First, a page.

Sarah von Allmen
52 Ancestors in 52 Weeks: Week 6.
Updated: Feb 14, 2022
Week 6 – Maps.
Some years ago, my husband came across an 1896 publication of the Société Neuchâteloise de Géographie in a second-hand bookshop. It drew his attention because it contained a map which showed sailing routes and times from Europe to various parts of the globe, and in our family history research we had already come across distant relatives who had emigrated overseas. I decided to use this map (a portion of which is shown below) as a starting point for this week’s blog and to write about one of my husband’s distant relatives whose reason for emigrating I found particularly interesting.
Auguste Roulet was born in Les Ponts-de-Martel on 6 February 1782 and belonged to a family which had lived locally since at least early 1500s. He was baptised and confirmed in the Swiss Reformed church but converted to the Mennonite faith and married Marie (or Maria) Stähli on 1 January 1814. Marie, whose Mennonite parents had migrated to Neuchâtel from the canton of Bern, was born in Les Ponts-de-Martel on 6 September 1792.
Auguste and Marie’s oldest son to survive past infancy, Philippe, was born in La Chaux-de-Fonds on 16 April 1828 and like his siblings grew up bilingual: Neuchâtel is a French-speaking canton and French was his father’s mother tongue, but the small local Mennonite community was made up principally of Swiss German-speaking migrants who retained their own dialect among themselves.
When Philippe was a child, the modern-day canton of Neuchâtel was ruled by Friedrich-Wilhelm IV of Prussia, but following the revolution of 1848 it became a republic and was one of the first parts of Switzerland to accord liberty of worship to the Mennonite church and grant citizenship to its members. However, with rights came obligations, and in 1852 the Mennonite community officially lost their exemption from the military service which was compulsory for all able-bodied Swiss men. As pacifism was a tenet of their faith, this obviously posed a problem, and some started to look overseas as a solution.
Philippe didn’t leave immediately, but in 1867 he and his young family set sail for America. Did he foresee the approaching Franco-Prussian war, when military service could mean active involvement for the Swiss army, or did he have other reasons? Perhaps he was in contact with other Neuchâtel Mennonites who had already left and encouraged him to join them? He had married Marianne Schindler in 1859 and left Switzerland with her and their four young children, one of whom would die before their ship reached America.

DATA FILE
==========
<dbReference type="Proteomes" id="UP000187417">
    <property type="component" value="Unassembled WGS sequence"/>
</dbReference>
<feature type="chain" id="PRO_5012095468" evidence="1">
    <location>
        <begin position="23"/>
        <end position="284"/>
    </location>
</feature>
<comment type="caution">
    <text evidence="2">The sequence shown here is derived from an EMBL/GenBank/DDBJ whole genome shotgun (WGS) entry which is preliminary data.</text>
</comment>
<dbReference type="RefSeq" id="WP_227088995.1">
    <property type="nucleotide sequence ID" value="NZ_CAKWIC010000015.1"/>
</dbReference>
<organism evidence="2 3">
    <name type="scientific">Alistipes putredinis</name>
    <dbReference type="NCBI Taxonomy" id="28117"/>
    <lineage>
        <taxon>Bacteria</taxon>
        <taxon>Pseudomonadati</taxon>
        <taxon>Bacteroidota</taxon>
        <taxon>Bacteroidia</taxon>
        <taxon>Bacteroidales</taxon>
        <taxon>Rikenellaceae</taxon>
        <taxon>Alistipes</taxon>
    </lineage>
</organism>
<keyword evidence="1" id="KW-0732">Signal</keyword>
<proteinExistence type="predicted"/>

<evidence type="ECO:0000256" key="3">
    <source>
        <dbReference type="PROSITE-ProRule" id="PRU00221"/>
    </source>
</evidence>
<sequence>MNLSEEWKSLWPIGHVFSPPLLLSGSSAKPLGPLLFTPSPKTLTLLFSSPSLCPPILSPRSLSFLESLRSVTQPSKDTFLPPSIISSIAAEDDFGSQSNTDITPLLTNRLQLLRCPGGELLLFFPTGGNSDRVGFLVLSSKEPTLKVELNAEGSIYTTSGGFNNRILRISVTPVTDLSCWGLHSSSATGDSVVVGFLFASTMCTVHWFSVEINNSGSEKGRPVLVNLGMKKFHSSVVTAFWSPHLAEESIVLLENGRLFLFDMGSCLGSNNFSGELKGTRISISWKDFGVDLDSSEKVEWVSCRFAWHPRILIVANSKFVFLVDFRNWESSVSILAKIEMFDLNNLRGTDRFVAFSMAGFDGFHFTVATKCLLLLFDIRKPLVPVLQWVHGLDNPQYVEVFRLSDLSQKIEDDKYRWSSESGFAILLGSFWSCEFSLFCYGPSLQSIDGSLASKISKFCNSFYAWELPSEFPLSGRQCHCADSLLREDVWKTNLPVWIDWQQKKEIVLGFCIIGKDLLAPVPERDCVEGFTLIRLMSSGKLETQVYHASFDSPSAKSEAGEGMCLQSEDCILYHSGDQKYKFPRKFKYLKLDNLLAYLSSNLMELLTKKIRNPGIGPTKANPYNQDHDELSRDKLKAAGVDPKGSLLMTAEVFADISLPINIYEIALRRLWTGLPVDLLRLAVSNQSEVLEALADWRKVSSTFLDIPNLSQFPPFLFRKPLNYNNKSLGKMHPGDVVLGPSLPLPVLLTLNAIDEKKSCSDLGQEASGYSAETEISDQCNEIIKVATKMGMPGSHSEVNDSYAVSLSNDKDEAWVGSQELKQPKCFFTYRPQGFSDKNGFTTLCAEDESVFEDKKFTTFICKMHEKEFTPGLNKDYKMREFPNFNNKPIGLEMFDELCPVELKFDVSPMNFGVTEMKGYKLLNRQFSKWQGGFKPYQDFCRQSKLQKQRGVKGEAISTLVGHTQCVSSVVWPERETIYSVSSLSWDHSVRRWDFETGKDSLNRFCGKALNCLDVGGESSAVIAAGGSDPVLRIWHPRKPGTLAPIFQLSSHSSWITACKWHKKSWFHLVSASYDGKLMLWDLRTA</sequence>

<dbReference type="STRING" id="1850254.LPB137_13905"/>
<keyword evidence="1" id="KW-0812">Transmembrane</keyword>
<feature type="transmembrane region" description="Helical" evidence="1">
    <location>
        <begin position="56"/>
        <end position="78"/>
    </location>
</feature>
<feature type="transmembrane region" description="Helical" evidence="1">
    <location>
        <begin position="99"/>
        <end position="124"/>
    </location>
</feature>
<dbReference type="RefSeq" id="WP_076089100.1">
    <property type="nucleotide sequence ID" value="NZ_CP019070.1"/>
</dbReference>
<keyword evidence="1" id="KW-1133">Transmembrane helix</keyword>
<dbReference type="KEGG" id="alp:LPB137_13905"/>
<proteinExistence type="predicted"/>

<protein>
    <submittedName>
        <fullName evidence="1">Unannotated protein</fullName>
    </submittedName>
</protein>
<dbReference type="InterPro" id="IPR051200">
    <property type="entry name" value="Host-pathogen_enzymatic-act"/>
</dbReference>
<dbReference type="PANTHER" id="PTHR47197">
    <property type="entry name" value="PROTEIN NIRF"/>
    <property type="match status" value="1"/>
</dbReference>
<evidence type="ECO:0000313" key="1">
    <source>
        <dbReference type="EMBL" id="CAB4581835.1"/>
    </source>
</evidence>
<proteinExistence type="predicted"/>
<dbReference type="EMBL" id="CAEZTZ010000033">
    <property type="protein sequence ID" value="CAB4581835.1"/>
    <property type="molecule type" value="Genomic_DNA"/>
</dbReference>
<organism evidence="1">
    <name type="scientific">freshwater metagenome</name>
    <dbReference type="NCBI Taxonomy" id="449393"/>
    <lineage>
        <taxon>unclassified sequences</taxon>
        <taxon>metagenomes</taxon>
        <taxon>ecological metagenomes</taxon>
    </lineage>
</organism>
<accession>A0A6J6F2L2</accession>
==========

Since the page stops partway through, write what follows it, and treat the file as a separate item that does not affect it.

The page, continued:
Iron-hulled ships with compound steam engines and screw propulsion now crossed the Atlantic in 8-9 days, only a little slower than the routes shown on the 1896 map, but first the Roulet family had to travel overland from Switzerland to their port of departure. They travelled on the Medway, which left from Antwerp (“Anvers” on the map above), but they may have joined the ship at Le Havre, which was most common starting point for Swiss emigrants. They arrived in New York on 2 May 1867, before embarking on an arduous journey by train to Pulaski, Iowa, a little over 1,000 miles away.
There had been a Mennonite presence in Pulaski since 1850 and a church was constructed in 1864: Philippe would become its minister soon after his arrival. Sadly, Marianne didn’t live long enough to enjoy their new life in America. Having lost an infant on the voyage, she gave birth to three more children in Iowa, but died at the age of 42, when her youngest son was just three months old. Philippe married a second time to Fanny Honderich in 1872 and had nine more children: the youngest, Philip, was born when he was 61 years old.
Philippe’s oldest sister, Marianne, married Christian Schlunegger in La Chaux-de-Fonds in 1848 and they emigrated to Pulaski with their children and grandchildren in 1874 when they were in their early 60s. (Their surname was anglicised to Slonaker.) The youngest sister, Julie Roulet, married Christian Peter Aeschlimann, and their youngest daughter Sophie Julie also emigrated to Pulaski, where she married her cousin Christian Schlunegger/Slonaker.
I have to wonder if these courageous emigrants really knew what their journey would involve, even if they were in contact those who had preceded them. Did they have access to maps showing just how far way their destination was, or did they head into the unknown sustained by faith? In either case I can only admire their courage and determination.
I’ve written more about the canton of Neuchâtel as well as the emigration of Mennonites (and other groups) from the canton on our personal family history website.